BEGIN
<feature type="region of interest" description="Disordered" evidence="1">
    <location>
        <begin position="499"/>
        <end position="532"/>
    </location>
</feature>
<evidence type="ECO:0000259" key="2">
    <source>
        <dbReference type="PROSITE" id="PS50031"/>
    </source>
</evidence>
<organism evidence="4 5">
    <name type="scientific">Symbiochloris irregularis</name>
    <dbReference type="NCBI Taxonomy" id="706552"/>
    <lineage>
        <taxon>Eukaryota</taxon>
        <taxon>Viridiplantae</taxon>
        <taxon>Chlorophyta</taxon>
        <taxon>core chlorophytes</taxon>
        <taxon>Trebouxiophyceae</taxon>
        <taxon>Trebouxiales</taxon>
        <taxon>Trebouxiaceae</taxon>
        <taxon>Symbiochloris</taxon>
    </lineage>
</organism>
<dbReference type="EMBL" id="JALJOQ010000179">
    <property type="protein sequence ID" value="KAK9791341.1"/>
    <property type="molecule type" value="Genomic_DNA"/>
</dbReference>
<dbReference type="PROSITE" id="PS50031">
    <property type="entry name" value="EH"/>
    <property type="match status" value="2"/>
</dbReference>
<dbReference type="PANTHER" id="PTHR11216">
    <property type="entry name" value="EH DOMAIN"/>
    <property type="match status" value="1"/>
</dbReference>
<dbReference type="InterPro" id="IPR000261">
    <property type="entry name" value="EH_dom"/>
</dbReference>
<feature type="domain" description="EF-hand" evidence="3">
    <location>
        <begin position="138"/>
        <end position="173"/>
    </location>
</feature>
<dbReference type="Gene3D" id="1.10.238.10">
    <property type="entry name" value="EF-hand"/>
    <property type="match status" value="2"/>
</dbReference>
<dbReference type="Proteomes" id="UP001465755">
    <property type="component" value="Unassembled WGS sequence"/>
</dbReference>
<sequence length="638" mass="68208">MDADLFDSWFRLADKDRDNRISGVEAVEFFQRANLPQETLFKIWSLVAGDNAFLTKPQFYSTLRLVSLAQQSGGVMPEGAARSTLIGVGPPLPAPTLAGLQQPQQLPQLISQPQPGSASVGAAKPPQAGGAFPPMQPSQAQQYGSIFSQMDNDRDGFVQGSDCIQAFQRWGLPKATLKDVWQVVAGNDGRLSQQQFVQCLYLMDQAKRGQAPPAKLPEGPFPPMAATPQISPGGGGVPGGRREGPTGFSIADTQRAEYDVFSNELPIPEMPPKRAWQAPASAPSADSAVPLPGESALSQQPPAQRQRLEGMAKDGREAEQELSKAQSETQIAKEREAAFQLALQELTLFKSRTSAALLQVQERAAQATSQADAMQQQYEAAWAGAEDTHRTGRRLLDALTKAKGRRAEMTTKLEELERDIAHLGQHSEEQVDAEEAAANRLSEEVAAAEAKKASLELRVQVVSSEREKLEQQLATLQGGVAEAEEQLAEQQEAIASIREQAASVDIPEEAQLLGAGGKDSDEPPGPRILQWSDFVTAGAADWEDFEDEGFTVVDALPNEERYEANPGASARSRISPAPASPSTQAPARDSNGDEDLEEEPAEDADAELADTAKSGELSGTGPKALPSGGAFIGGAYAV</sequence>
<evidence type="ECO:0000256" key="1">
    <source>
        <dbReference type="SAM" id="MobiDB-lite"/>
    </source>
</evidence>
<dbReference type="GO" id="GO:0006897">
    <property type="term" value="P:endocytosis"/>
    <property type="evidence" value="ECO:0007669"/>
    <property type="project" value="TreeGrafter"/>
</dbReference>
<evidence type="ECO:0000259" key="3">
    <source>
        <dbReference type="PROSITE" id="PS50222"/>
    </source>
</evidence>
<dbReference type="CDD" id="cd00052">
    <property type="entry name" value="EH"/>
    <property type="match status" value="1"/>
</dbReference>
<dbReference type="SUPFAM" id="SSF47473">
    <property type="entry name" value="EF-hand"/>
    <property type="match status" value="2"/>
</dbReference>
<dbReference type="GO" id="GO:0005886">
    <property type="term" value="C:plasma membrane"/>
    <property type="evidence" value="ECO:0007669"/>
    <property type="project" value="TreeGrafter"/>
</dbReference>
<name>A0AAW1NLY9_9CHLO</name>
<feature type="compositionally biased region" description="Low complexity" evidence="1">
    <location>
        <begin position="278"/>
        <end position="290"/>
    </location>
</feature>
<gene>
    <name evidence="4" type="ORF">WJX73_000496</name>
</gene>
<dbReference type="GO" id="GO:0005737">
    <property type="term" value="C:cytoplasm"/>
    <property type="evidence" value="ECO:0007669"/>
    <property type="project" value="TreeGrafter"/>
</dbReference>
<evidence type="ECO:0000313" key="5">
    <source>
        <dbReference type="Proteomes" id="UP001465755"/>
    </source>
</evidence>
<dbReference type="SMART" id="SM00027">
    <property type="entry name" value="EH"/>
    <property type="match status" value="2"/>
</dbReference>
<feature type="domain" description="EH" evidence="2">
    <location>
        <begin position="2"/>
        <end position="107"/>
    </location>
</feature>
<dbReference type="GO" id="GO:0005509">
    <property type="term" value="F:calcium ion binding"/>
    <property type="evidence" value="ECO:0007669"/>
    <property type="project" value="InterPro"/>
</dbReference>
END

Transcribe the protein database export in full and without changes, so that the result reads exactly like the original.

<feature type="region of interest" description="Disordered" evidence="1">
    <location>
        <begin position="499"/>
        <end position="532"/>
    </location>
</feature>
<evidence type="ECO:0000259" key="2">
    <source>
        <dbReference type="PROSITE" id="PS50031"/>
    </source>
</evidence>
<organism evidence="4 5">
    <name type="scientific">Symbiochloris irregularis</name>
    <dbReference type="NCBI Taxonomy" id="706552"/>
    <lineage>
        <taxon>Eukaryota</taxon>
        <taxon>Viridiplantae</taxon>
        <taxon>Chlorophyta</taxon>
        <taxon>core chlorophytes</taxon>
        <taxon>Trebouxiophyceae</taxon>
        <taxon>Trebouxiales</taxon>
        <taxon>Trebouxiaceae</taxon>
        <taxon>Symbiochloris</taxon>
    </lineage>
</organism>
<dbReference type="EMBL" id="JALJOQ010000179">
    <property type="protein sequence ID" value="KAK9791341.1"/>
    <property type="molecule type" value="Genomic_DNA"/>
</dbReference>
<dbReference type="PROSITE" id="PS50031">
    <property type="entry name" value="EH"/>
    <property type="match status" value="2"/>
</dbReference>
<dbReference type="PANTHER" id="PTHR11216">
    <property type="entry name" value="EH DOMAIN"/>
    <property type="match status" value="1"/>
</dbReference>
<dbReference type="InterPro" id="IPR000261">
    <property type="entry name" value="EH_dom"/>
</dbReference>
<feature type="domain" description="EF-hand" evidence="3">
    <location>
        <begin position="138"/>
        <end position="173"/>
    </location>
</feature>
<dbReference type="Gene3D" id="1.10.238.10">
    <property type="entry name" value="EF-hand"/>
    <property type="match status" value="2"/>
</dbReference>
<dbReference type="Proteomes" id="UP001465755">
    <property type="component" value="Unassembled WGS sequence"/>
</dbReference>
<sequence length="638" mass="68208">MDADLFDSWFRLADKDRDNRISGVEAVEFFQRANLPQETLFKIWSLVAGDNAFLTKPQFYSTLRLVSLAQQSGGVMPEGAARSTLIGVGPPLPAPTLAGLQQPQQLPQLISQPQPGSASVGAAKPPQAGGAFPPMQPSQAQQYGSIFSQMDNDRDGFVQGSDCIQAFQRWGLPKATLKDVWQVVAGNDGRLSQQQFVQCLYLMDQAKRGQAPPAKLPEGPFPPMAATPQISPGGGGVPGGRREGPTGFSIADTQRAEYDVFSNELPIPEMPPKRAWQAPASAPSADSAVPLPGESALSQQPPAQRQRLEGMAKDGREAEQELSKAQSETQIAKEREAAFQLALQELTLFKSRTSAALLQVQERAAQATSQADAMQQQYEAAWAGAEDTHRTGRRLLDALTKAKGRRAEMTTKLEELERDIAHLGQHSEEQVDAEEAAANRLSEEVAAAEAKKASLELRVQVVSSEREKLEQQLATLQGGVAEAEEQLAEQQEAIASIREQAASVDIPEEAQLLGAGGKDSDEPPGPRILQWSDFVTAGAADWEDFEDEGFTVVDALPNEERYEANPGASARSRISPAPASPSTQAPARDSNGDEDLEEEPAEDADAELADTAKSGELSGTGPKALPSGGAFIGGAYAV</sequence>
<evidence type="ECO:0000256" key="1">
    <source>
        <dbReference type="SAM" id="MobiDB-lite"/>
    </source>
</evidence>
<dbReference type="GO" id="GO:0006897">
    <property type="term" value="P:endocytosis"/>
    <property type="evidence" value="ECO:0007669"/>
    <property type="project" value="TreeGrafter"/>
</dbReference>
<evidence type="ECO:0000259" key="3">
    <source>
        <dbReference type="PROSITE" id="PS50222"/>
    </source>
</evidence>
<dbReference type="CDD" id="cd00052">
    <property type="entry name" value="EH"/>
    <property type="match status" value="1"/>
</dbReference>
<dbReference type="SUPFAM" id="SSF47473">
    <property type="entry name" value="EF-hand"/>
    <property type="match status" value="2"/>
</dbReference>
<dbReference type="GO" id="GO:0005886">
    <property type="term" value="C:plasma membrane"/>
    <property type="evidence" value="ECO:0007669"/>
    <property type="project" value="TreeGrafter"/>
</dbReference>
<name>A0AAW1NLY9_9CHLO</name>
<feature type="compositionally biased region" description="Low complexity" evidence="1">
    <location>
        <begin position="278"/>
        <end position="290"/>
    </location>
</feature>
<gene>
    <name evidence="4" type="ORF">WJX73_000496</name>
</gene>
<dbReference type="GO" id="GO:0005737">
    <property type="term" value="C:cytoplasm"/>
    <property type="evidence" value="ECO:0007669"/>
    <property type="project" value="TreeGrafter"/>
</dbReference>
<evidence type="ECO:0000313" key="5">
    <source>
        <dbReference type="Proteomes" id="UP001465755"/>
    </source>
</evidence>
<dbReference type="SMART" id="SM00027">
    <property type="entry name" value="EH"/>
    <property type="match status" value="2"/>
</dbReference>
<feature type="domain" description="EH" evidence="2">
    <location>
        <begin position="2"/>
        <end position="107"/>
    </location>
</feature>
<dbReference type="GO" id="GO:0005509">
    <property type="term" value="F:calcium ion binding"/>
    <property type="evidence" value="ECO:0007669"/>
    <property type="project" value="InterPro"/>
</dbReference>